Conservative Party leader David Cameron has been told to “shut up about marriage” by some Conservative MPs who say he risks alienating single parents and cohabiting couples.
The Conservatives have pledged to recognise marriage in the tax systems and abolish the couple penalty in the benefits system if they win the General Election next year.
But some in the party are concerned that such a move would stigmatise unmarried couples.
Earlier this month Mr Cameron spoke about the benefits of marriage.
He said that “evidence shows marriage is a good institution which helps people stay together, and commit to each other. A society that values marriage is a good and strong society.”
However, his critics say he may be seen as moralising about people’s personal lives and called for alternative relationships to be recognised.
Some senior female Tories, backed by some male backbenchers, intend to raise their concerns with the Tory leadership in a private meeting.
One female MP, who declined to be named, said that Mr Cameron should “just shut up about marriage”.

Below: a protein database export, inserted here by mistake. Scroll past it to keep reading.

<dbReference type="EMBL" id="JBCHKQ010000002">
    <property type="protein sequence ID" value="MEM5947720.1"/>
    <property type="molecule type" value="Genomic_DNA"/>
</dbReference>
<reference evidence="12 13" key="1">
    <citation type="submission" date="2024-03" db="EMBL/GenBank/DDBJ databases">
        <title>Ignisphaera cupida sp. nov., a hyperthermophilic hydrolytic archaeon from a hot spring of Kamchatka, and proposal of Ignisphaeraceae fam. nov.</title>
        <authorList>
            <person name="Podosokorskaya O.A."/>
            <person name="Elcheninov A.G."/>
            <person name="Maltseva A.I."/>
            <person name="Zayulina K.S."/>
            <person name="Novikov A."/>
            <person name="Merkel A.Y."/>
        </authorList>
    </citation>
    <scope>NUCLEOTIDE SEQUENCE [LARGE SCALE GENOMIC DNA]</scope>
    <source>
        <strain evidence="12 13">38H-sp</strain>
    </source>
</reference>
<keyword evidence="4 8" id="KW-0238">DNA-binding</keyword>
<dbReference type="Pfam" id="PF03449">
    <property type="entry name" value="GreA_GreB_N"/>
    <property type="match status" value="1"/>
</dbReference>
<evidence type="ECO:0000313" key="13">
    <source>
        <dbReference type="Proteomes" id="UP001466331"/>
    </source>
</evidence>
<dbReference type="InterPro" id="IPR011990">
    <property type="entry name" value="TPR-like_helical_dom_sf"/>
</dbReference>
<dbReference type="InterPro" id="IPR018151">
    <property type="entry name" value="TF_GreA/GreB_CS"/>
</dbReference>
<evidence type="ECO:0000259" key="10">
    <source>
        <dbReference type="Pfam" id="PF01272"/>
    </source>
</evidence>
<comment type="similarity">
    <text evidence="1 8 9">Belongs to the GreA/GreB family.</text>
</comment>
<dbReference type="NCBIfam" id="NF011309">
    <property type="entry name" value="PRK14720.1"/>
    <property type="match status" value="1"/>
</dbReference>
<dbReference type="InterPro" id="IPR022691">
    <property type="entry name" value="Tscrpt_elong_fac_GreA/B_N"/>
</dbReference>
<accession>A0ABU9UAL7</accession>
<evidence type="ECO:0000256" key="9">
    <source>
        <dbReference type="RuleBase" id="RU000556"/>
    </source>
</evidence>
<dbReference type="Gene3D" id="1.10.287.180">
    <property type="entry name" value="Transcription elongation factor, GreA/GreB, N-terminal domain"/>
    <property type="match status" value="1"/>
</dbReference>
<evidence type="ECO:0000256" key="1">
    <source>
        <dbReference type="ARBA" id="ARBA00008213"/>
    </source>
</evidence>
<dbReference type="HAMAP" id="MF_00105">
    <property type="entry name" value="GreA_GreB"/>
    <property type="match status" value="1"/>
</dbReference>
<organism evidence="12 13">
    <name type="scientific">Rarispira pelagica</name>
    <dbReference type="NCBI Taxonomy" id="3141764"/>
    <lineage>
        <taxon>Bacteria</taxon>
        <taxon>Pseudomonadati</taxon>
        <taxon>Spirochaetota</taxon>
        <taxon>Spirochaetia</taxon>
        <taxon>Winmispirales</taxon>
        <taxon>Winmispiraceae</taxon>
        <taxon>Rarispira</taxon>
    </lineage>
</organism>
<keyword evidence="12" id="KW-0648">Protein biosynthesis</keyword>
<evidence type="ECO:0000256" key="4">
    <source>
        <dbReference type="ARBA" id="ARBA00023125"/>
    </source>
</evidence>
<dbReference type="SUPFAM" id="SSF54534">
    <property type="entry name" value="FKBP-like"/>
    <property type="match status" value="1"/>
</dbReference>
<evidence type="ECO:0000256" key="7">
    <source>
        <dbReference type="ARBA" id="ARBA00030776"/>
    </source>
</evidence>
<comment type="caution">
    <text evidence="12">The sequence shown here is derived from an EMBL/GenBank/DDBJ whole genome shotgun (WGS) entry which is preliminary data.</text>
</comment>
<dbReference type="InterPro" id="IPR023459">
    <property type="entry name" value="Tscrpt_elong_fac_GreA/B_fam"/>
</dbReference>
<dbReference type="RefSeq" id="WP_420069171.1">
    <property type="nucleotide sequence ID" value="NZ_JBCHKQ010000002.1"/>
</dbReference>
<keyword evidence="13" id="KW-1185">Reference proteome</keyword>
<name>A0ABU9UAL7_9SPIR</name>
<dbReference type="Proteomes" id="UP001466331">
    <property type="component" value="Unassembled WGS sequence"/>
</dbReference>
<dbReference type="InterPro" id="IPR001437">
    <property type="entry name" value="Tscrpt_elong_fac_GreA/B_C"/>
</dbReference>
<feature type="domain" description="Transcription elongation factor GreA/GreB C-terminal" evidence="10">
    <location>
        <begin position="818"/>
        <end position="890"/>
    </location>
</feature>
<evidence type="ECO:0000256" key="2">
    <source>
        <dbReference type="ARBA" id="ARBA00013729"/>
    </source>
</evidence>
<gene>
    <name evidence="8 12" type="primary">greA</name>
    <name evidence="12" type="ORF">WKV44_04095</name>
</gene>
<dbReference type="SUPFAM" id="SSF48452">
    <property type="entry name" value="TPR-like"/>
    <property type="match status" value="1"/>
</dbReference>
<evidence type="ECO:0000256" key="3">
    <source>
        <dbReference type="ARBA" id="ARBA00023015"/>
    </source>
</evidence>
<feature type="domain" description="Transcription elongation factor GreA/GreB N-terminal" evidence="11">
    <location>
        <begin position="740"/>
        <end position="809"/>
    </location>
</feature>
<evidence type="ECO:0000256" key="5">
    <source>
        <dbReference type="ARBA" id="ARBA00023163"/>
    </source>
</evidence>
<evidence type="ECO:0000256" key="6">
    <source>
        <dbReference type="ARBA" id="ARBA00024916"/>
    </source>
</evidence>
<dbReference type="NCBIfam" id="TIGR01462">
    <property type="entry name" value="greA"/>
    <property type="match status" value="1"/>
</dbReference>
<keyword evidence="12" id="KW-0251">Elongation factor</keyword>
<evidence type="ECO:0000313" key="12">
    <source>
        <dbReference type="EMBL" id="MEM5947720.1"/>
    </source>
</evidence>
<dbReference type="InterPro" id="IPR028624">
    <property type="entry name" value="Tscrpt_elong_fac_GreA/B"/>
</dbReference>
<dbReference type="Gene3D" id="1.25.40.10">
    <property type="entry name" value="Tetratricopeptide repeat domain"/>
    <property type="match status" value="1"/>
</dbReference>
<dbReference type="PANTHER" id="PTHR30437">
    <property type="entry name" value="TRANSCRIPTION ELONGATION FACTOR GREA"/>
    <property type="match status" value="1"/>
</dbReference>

She added: “It’s not our job to be pronouncing on people’s private lives.”
Eleanor Laing, the Shadow Justice Minister, said: “It is still right to say that marriage is the basic building block of our society.
“What I always say is that families come in all shapes and sizes and that has to be recognised.”
Niki Molnar, of the Conservative Women’s Organisation, said: “There is a difference between encouraging people to marry and stigmatising those who are not [married].”
Earlier this year a new study found that choosing to cohabit rather than marry can more than double a woman’s risk of becoming a single mother by the time her child reaches five years of age.
The study was based on 15,000 mothers and featured in a collection co-edited by Harry Benson of the Bristol Community Family Trust.
In June a leading family judge, Mr Justice Coleridge, warned that marriage urgently needed to be reaffirmed as the “gold standard” of relationships. He said an “epidemic” of family breakdown was damaging children.
The Tories also plan for couples to be given leaflets on marriage guidance and counselling at register offices to help prevent further marital break-ups.
However, at the same time Mr Cameron is insisting that he supports civil partnerships on a par with marriage.